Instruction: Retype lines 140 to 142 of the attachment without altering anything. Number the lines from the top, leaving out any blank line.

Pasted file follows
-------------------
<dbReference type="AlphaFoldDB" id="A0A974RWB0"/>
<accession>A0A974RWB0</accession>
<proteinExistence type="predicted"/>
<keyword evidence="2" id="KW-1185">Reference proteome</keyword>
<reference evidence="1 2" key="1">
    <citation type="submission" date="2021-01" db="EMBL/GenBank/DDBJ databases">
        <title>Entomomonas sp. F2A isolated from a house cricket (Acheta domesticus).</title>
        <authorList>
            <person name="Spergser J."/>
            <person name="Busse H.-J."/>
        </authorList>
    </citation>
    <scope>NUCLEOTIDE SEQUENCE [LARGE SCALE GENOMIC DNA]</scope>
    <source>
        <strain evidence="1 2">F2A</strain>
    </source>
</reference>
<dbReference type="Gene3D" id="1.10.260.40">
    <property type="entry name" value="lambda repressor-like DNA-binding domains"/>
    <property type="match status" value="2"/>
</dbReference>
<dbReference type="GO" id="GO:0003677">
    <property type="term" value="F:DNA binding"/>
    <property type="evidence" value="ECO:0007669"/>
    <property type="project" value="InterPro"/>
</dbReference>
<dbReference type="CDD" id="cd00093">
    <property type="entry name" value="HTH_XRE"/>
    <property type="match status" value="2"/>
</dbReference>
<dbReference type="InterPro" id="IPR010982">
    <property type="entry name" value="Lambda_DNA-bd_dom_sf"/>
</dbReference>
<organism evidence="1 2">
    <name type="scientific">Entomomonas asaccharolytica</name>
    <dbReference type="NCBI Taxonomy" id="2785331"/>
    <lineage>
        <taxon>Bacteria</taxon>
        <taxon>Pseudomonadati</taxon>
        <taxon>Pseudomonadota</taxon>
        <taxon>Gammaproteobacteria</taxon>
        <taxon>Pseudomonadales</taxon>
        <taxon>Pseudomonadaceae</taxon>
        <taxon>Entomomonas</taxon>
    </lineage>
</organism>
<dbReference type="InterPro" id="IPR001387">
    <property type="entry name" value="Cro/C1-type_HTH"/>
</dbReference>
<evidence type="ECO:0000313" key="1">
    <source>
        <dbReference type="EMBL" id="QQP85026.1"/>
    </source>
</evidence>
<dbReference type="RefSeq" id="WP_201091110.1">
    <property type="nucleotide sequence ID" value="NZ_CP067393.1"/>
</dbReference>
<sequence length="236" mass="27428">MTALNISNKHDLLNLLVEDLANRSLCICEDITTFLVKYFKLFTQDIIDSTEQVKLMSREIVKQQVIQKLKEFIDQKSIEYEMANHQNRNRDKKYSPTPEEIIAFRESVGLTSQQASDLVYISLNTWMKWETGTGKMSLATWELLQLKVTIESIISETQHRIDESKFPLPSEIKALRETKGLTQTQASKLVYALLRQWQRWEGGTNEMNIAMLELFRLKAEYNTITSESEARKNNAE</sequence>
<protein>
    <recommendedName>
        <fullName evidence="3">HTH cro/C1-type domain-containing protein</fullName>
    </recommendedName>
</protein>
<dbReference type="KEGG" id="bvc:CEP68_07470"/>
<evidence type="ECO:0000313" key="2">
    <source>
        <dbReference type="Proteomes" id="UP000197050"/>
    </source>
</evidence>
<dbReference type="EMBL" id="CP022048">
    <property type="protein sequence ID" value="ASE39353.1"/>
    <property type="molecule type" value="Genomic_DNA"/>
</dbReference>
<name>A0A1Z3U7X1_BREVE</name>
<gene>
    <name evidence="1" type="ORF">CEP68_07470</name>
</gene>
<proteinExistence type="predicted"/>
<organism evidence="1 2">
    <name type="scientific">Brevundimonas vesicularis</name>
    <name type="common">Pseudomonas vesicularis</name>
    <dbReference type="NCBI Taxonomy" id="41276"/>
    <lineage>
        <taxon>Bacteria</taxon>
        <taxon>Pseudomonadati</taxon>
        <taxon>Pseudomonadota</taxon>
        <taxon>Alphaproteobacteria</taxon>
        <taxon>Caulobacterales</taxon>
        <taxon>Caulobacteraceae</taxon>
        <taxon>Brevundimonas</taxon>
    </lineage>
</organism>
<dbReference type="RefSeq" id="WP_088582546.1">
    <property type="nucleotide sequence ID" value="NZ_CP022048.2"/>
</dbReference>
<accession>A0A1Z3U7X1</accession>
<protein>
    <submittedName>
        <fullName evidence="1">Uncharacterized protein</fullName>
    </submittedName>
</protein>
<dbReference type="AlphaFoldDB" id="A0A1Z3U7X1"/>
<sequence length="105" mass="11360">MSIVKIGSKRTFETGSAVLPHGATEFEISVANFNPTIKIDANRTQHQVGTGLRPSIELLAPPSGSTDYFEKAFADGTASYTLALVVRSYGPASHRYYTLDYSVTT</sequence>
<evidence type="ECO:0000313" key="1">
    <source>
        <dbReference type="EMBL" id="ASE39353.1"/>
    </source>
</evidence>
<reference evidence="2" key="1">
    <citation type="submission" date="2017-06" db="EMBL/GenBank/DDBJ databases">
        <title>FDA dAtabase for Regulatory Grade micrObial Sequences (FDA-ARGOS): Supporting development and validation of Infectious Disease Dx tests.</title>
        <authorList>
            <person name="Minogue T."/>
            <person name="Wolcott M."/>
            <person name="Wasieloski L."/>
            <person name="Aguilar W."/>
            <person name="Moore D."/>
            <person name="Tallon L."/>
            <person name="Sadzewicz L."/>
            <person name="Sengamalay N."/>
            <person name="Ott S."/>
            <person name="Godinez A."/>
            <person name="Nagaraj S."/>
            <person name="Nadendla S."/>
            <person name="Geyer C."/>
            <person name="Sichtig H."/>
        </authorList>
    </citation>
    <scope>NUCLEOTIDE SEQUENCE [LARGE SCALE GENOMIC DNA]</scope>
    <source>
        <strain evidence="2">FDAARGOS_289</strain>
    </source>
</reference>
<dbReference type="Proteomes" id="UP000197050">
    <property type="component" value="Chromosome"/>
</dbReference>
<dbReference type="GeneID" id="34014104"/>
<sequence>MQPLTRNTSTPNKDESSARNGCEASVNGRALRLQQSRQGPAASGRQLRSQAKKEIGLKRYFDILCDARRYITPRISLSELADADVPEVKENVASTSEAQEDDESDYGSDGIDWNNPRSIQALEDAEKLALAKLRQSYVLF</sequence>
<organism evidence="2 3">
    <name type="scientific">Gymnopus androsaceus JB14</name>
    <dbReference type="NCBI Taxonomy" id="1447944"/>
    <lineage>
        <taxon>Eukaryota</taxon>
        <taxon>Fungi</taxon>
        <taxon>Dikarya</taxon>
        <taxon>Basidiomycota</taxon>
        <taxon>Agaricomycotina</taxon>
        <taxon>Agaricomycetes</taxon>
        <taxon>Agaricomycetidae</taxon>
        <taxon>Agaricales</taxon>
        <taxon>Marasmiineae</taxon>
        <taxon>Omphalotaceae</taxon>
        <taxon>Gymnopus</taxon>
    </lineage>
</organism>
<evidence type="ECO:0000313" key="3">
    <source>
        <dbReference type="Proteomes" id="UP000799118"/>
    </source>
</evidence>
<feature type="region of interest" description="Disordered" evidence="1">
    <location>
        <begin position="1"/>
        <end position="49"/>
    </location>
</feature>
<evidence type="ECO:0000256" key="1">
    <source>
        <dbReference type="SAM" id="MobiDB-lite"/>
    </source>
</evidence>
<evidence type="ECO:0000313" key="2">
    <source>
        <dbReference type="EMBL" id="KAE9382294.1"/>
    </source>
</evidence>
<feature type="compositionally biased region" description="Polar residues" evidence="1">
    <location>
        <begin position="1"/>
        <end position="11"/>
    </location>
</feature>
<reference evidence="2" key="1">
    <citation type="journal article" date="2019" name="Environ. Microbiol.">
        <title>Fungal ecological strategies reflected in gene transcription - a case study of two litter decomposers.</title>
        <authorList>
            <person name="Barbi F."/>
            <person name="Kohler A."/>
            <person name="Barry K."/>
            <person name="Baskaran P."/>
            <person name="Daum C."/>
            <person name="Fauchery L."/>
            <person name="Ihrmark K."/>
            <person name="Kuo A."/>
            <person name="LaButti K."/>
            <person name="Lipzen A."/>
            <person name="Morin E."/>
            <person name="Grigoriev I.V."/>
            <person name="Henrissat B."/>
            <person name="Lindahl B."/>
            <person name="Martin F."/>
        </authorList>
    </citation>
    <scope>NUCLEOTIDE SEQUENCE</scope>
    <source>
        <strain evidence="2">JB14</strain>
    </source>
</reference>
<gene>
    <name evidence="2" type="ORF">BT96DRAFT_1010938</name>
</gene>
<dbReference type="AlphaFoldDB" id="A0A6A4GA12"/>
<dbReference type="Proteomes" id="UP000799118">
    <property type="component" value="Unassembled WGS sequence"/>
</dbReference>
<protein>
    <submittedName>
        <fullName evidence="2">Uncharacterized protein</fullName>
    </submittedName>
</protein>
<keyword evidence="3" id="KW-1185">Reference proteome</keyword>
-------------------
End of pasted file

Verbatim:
    <name type="scientific">Gymnopus androsaceus JB14</name>
    <dbReference type="NCBI Taxonomy" id="1447944"/>
    <lineage>